TUESDAY, SEPTEMBER 27, 2016

CDC study: Vaccinations, early treatment keys to preventing pediatric flu deaths

The CDC urged parents to have children ages six months and older vaccinated for influenza and to expedite medical care to children who develop flu-like symptoms in a study that examined flu-related pediatric deaths and was published on Monday in the journal Pediatrics.

The CDC analyzed flu-related deaths from 2004 to 2012 in children younger than 18-years-old. The study found that flu-related deaths affected both healthy children and those with one or more underlying health conditions. Lack of both preventative care and fast treatment were apparent in many of deaths.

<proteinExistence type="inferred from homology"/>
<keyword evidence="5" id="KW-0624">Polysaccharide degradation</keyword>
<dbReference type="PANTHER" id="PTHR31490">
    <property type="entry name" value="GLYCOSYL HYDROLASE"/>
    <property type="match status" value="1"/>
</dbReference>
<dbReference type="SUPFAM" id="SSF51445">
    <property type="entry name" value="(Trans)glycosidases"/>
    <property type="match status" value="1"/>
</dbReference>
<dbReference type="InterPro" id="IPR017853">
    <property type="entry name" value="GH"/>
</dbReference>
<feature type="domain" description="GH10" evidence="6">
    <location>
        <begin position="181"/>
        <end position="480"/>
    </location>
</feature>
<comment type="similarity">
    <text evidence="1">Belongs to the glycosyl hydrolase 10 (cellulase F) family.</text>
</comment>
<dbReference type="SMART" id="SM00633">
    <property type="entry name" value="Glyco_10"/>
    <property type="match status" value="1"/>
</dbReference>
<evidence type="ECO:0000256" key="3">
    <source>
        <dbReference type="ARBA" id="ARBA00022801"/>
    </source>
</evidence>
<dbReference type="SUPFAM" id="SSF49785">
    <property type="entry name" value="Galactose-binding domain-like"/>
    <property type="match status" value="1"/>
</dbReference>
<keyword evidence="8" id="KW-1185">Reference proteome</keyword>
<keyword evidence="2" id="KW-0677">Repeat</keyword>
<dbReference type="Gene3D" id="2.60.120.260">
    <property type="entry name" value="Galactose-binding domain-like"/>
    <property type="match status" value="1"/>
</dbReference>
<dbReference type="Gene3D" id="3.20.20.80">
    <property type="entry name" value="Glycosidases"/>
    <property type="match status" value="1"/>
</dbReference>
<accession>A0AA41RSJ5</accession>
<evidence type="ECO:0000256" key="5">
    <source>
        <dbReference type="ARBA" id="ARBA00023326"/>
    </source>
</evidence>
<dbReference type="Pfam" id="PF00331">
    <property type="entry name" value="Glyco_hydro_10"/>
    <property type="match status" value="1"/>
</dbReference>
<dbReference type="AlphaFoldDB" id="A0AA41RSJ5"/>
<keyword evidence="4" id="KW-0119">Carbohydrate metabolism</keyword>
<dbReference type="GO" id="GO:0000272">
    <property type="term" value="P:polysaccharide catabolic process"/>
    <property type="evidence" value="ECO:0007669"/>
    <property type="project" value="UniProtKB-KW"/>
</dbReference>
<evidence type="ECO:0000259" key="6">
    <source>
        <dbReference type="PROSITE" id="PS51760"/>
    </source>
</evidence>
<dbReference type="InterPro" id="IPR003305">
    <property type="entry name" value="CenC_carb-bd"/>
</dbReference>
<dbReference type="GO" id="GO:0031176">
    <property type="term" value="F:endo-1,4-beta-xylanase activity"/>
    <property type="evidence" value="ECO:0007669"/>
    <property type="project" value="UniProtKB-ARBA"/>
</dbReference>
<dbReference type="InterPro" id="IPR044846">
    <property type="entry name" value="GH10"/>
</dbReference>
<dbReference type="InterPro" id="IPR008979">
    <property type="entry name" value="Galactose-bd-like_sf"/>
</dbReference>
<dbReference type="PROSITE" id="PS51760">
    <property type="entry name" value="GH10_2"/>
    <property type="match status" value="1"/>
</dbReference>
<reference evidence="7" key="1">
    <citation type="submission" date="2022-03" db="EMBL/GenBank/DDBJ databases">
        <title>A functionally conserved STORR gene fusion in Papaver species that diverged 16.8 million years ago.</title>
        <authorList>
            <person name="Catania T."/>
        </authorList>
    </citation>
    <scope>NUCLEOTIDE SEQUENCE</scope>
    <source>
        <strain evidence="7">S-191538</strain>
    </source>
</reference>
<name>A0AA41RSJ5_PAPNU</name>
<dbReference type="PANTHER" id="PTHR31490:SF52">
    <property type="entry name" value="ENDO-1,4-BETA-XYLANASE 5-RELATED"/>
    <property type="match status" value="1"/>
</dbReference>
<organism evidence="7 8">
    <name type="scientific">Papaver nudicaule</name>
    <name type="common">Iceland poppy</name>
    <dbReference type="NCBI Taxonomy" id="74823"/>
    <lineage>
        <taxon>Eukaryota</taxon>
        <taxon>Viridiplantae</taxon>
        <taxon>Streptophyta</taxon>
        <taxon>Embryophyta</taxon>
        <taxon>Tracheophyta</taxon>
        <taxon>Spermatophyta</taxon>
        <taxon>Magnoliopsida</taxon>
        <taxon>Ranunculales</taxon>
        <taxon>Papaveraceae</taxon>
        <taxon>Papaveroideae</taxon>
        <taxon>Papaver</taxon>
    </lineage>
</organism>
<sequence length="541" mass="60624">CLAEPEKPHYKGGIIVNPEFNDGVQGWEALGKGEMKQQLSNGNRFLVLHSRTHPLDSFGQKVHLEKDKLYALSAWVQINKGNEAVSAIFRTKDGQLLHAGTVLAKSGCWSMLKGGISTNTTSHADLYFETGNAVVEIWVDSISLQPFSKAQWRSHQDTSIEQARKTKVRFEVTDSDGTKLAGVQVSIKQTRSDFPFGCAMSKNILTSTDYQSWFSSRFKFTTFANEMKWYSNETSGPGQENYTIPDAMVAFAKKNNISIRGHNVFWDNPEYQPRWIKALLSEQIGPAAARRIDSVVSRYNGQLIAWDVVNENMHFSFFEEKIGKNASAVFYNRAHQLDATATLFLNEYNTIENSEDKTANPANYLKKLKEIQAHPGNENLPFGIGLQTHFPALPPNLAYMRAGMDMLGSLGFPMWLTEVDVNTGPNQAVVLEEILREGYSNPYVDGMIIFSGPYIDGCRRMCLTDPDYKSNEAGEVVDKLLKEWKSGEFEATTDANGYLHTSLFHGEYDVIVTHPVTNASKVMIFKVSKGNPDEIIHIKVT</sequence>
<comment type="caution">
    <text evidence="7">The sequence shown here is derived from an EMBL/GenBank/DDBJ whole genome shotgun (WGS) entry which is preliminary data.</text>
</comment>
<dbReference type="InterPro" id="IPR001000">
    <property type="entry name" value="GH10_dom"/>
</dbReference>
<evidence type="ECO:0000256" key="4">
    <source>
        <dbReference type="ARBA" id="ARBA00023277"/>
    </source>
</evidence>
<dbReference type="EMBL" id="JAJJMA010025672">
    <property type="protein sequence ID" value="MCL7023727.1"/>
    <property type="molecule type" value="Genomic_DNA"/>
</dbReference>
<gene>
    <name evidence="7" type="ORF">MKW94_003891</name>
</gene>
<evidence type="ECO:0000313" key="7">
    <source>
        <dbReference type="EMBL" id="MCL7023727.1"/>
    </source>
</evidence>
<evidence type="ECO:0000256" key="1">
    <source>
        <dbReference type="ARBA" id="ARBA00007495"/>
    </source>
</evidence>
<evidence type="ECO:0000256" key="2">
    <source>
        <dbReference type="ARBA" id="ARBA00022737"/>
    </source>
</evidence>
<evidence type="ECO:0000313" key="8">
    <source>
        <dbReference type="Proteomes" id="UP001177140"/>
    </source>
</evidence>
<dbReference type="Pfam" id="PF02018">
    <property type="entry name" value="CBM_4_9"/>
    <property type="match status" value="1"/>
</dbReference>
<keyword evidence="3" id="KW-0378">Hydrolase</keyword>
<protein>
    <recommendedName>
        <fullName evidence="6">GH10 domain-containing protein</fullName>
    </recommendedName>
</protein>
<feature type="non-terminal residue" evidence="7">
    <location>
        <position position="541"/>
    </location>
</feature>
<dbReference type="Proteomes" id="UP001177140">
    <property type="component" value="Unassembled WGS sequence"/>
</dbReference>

Most deaths were reported in children who had not received a seasonal flu vaccine, which reinforced the CDC's recommendation to have children older than 6 months vaccinated.

The importance of prompt medical care for children who experience flu symptoms was also a major takeaway as one-third of children died in their first three days of illness. More than one-third of children died either at home or on their way to a hospital.

"This highlights the importance of parents taking flu illness just as seriously in healthy children as children who are more medically fragile due to a high-risk condition," the CDC said. "The overall message is parents should seek prompt medical care for all children with flu symptoms."

The flu virus claimed the most pediatric lives from 2009 to 2010 due to the H1N1 pandemic virus. The fewest deaths during the study period were reported in the following flu season from 2011 to 2012.